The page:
Why do we instinctively know when a person has good posture? Simply because our basic instincts are to admire health, as it reflects good genetics for survival of the species! Since good posture reflects good health, we are naturally attracted to it.
How can we recognize our own postural problems and if we find them, what can we do to get it?
Try looking in the mirror, or asking a good friend to help you out. Relax and have a good look from head to toes. Starting from the head down, look for the head poked forward or leaning to one side, the shoulders drooping forward or too far back. Look whether one shoulder is higher than the other. From the side, tummy sticking out, or bottom sticking out. You may find you have your knees touching, or flat feet, or that one hip is higher than the other. Any extremes of posture can be improved by the correct exercise program, chiropractic treatment and lifestyle changes.
There are basically three positions, in which to consider improving your posture: – lying, sitting and standing and walking.
- Lying – Fist things first – Your bed must be correct. Too soft, or too hard can cause poor sleeping posture and result in waking with pain. Sleeping on your tummy can also cause serious problems to both your neck and lower back. A good, well supporting pillow of the correct size for you is also essential. Our bodies heal during sleep, so if your rest is poor, your body will be slow to heal, giving rise to chronic pain syndromes.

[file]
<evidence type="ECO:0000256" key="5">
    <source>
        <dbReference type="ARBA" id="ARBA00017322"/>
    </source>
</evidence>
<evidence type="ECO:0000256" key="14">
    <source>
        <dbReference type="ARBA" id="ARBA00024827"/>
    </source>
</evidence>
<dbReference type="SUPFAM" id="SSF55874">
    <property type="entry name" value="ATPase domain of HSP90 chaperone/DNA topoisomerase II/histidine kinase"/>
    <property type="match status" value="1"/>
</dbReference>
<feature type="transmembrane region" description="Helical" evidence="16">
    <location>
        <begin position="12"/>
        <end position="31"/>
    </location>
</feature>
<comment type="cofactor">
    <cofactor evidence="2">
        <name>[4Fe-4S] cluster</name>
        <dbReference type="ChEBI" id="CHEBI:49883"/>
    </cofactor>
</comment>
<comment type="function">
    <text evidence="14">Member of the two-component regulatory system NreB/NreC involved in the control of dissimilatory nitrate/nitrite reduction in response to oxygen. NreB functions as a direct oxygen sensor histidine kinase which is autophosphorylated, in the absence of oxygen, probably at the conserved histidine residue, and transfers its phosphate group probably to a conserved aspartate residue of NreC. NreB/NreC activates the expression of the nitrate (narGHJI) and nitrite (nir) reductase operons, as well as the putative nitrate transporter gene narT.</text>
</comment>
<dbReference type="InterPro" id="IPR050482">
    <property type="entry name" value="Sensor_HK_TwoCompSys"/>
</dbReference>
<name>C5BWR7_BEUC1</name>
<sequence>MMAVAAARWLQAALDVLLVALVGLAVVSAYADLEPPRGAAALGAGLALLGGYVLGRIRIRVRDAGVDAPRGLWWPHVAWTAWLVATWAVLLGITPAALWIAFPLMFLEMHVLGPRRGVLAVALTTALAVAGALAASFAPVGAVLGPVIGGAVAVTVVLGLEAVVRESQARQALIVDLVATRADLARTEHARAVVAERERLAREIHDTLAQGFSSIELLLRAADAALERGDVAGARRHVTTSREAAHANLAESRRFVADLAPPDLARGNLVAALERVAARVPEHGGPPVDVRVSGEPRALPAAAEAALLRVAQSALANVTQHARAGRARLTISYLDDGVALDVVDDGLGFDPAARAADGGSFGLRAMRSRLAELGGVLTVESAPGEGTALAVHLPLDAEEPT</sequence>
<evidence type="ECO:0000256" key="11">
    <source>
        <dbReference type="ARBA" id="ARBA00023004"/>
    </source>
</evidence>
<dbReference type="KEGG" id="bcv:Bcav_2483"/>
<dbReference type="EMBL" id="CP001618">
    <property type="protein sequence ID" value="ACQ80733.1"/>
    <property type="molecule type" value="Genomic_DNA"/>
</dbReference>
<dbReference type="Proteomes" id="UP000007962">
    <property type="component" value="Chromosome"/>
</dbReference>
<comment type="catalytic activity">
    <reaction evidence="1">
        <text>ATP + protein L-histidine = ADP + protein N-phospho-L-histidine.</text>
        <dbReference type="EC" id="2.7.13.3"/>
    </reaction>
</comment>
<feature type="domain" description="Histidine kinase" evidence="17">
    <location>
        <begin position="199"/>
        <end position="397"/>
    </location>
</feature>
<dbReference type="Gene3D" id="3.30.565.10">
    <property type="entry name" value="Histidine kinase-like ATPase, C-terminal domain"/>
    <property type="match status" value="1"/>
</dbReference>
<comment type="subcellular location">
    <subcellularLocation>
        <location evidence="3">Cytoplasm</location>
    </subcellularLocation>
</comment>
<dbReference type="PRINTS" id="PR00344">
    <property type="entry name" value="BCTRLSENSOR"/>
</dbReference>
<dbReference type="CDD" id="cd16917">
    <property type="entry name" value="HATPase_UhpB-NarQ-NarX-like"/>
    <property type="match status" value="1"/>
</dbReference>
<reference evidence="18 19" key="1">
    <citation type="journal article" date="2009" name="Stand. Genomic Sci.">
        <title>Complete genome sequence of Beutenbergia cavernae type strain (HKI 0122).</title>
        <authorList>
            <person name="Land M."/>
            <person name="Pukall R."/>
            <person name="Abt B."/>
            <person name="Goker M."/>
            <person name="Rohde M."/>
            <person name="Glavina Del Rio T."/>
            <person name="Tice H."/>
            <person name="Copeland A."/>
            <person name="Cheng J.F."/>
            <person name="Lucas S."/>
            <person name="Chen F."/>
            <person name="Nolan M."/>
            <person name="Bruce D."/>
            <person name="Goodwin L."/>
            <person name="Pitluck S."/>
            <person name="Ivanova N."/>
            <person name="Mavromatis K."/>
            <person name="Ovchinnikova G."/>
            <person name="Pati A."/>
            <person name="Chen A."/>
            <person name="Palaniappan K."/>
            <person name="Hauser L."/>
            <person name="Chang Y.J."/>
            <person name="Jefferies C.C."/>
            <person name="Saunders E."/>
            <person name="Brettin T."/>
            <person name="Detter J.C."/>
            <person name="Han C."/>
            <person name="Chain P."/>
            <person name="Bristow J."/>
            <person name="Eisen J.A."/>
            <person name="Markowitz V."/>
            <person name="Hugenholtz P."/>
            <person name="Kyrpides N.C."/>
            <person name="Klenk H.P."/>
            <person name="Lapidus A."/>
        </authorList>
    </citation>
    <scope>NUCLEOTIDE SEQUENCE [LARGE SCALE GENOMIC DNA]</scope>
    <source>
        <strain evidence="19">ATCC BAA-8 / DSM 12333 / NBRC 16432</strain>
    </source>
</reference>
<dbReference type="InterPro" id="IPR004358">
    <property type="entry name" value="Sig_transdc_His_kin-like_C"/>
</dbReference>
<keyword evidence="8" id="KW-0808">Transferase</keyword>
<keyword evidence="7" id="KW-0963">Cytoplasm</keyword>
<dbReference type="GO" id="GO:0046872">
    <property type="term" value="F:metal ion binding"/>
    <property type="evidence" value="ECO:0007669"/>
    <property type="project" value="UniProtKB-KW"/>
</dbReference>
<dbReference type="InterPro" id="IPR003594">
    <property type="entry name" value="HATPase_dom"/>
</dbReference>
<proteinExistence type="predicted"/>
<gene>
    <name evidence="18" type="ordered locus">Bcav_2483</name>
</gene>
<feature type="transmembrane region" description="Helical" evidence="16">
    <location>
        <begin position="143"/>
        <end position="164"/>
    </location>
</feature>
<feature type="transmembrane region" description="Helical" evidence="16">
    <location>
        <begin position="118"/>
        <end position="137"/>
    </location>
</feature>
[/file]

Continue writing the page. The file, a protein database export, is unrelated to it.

- Sitting. Both at home, at school or in work and in your car, all your seating should be appropriate and comfortable. Lumbar support is essential when seated for long periods, and rest breaks should be regularly taken to avoid sustained postural positions. Short exercise breaks are very useful if you do not want to be getting up like an old hag!
- Standing or walking. – Practice standing with your back to the wall and you should notice whether your shoulders and head touch the wall.
Head retraction exercises can help with the poked head posture. Shoulder and upper back strengthening will help to correct rounded shoulders. If your spinal joints are working poorly or fixed, it will be extremely difficult to get good changes with exercise alone.
Various wedges can help with seated posture problems. A new, well-designed, adjustable chair is the best option. Orthotics can help with foot problems, but spinal manipulation would be a great help at the outset when trying to improve posture.
Correct posture when lifting weights is very important to prevent injury. Never lift a weight, which is too heavy for your strength, and always bend your knees and keep the object as close to your body as possible.
If you would like help and advice about your posture, and you do not have a chiropractor, I would love to help you.